We shot this swimsuit amongst the beautiful tropical gardens at the Outrigger Resort & Spa on Phi Phi Island. Positioned in Loh Ba Gao Bay on the northeast coast of the island, the resort is super secluded and ridiculously private. We’d visited the hectic main port on Phi Phi a few hours earlier, where it can get so busy, you walk shoulder to shoulder with fellow tourists along the ocean promenade. Our ocean-front bungalow on the other side of Phi Phi was like a completely different island. Coconut palms swayed in warm breeze, you couldn’t go more than 20-metres without stumbling across a hammock, and we barely saw any other guests during our short 12-hour stay.
Photography by Jamil Hassan.
We’re excited to bring you our very first summer mixtape put together by local Sydney DJs Scruby and Milo Firewater. They’ve created an exclusive mix for you guys that’s a little bit party, a little bit poolside – so next time your out and about in the summer sunshine and in need of tunes, you’ll have something cued up and good to go. I’ve had this on repeat since the boys sent it to me and feel like slipping into a bikini as soon as I hit play. We caught up with the boys in Bondi and got their lowdown on life in Sydney, musical influences and parties on boats.
First of all, describe where you live?
Scruby: Bondi. I can’t be too far from the beach… I have to get my daily surf fix!
Milo Firewater: Bit away from Bondi Beach now. I’m up in Bellevue Hill. Still have an amazing view of Bondi and the harbour from up there. Perfect way to start the day.
How does Sydney’s laid-back beach lifestyle influence your music?
Scruby: Being close to the beach, most of my time is split between being in the water and in the studio. Nothing beats going for a paddle to clear your mind ready for a studio session.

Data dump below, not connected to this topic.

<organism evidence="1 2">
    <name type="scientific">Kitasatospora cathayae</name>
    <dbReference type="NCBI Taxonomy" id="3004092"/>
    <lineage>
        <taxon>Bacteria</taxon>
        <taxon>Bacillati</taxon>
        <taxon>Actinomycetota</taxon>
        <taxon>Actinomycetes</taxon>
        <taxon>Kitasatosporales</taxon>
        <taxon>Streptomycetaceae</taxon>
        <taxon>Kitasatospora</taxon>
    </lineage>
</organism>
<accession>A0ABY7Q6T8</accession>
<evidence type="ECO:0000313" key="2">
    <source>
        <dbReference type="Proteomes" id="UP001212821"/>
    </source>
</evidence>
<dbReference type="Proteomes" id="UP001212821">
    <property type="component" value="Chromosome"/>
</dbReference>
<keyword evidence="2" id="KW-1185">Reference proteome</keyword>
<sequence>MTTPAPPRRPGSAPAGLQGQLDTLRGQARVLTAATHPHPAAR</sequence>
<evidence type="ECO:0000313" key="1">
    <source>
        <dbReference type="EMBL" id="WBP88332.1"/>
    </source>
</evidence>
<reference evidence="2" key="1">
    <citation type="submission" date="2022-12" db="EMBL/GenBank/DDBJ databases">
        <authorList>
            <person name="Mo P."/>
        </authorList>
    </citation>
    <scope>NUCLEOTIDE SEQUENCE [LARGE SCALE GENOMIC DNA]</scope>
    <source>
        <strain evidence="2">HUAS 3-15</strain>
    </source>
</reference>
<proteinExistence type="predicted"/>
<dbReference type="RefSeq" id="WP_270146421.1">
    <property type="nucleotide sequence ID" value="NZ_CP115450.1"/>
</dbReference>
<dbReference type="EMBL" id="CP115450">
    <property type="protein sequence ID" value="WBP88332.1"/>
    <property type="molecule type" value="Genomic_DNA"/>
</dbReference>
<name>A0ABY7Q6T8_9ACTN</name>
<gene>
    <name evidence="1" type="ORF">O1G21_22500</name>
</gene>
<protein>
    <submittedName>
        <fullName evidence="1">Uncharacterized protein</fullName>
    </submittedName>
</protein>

Milo Firewater: Totally influences it. I wrote a lot of darker tracks back in the UK. Minor chords, really bass heavy. Never gonna completely get away from that – but I have to say my stuff it much more “optimistic”.
We love the mix you’ve put together for us – what was the inspiration behind it?
Scruby: These are the tracks that I’m loving at the moment. Plus I managed to sneak one of my new ones in there.
Milo Firewater: Actually just got back from a bucks weekend on a house boat up at the Hawkesbury. They were the favorite tracks for chilling out on the top deck – sun, larking around, back-flips into the water and drinking amazing wine.
When did you first get the electronic music bug?
Scruby: I’ve been playing with music ever since I was at school. While everyone was playing on their triangles I was out back sampling old school rave mix tapes. I didn’t start DJing professionally until 2000 though and only began producing last year.
Milo Firewater: Used to (and still do sometimes) play bass in rock bands. Always got frustrated by how hard it was to bring a band together – so took it upon myself to start creating whole tracks myself.
What music did your parents play?
Scruby: My dad was actually a DJ back in the day. He was into funk and soul. When I was at uni I used to come home for the weekend to find a new pile of house records ready and waiting.
Milo Firewater: Fleetwood Mac, Stones, 10cc, Kinks – that kinda thing. Gave me a real ‘rock and roll’ sense of music creation.
What’s the next big thing in electronic?
Scruby: Milo and his motion controlled instruments and FX.
Milo Firewater: Ha, it’s just the beginning. The line between audio and visual stuff is gonna become indistinguishable soon. People are gonna feel more like part of the show and less like simple observers.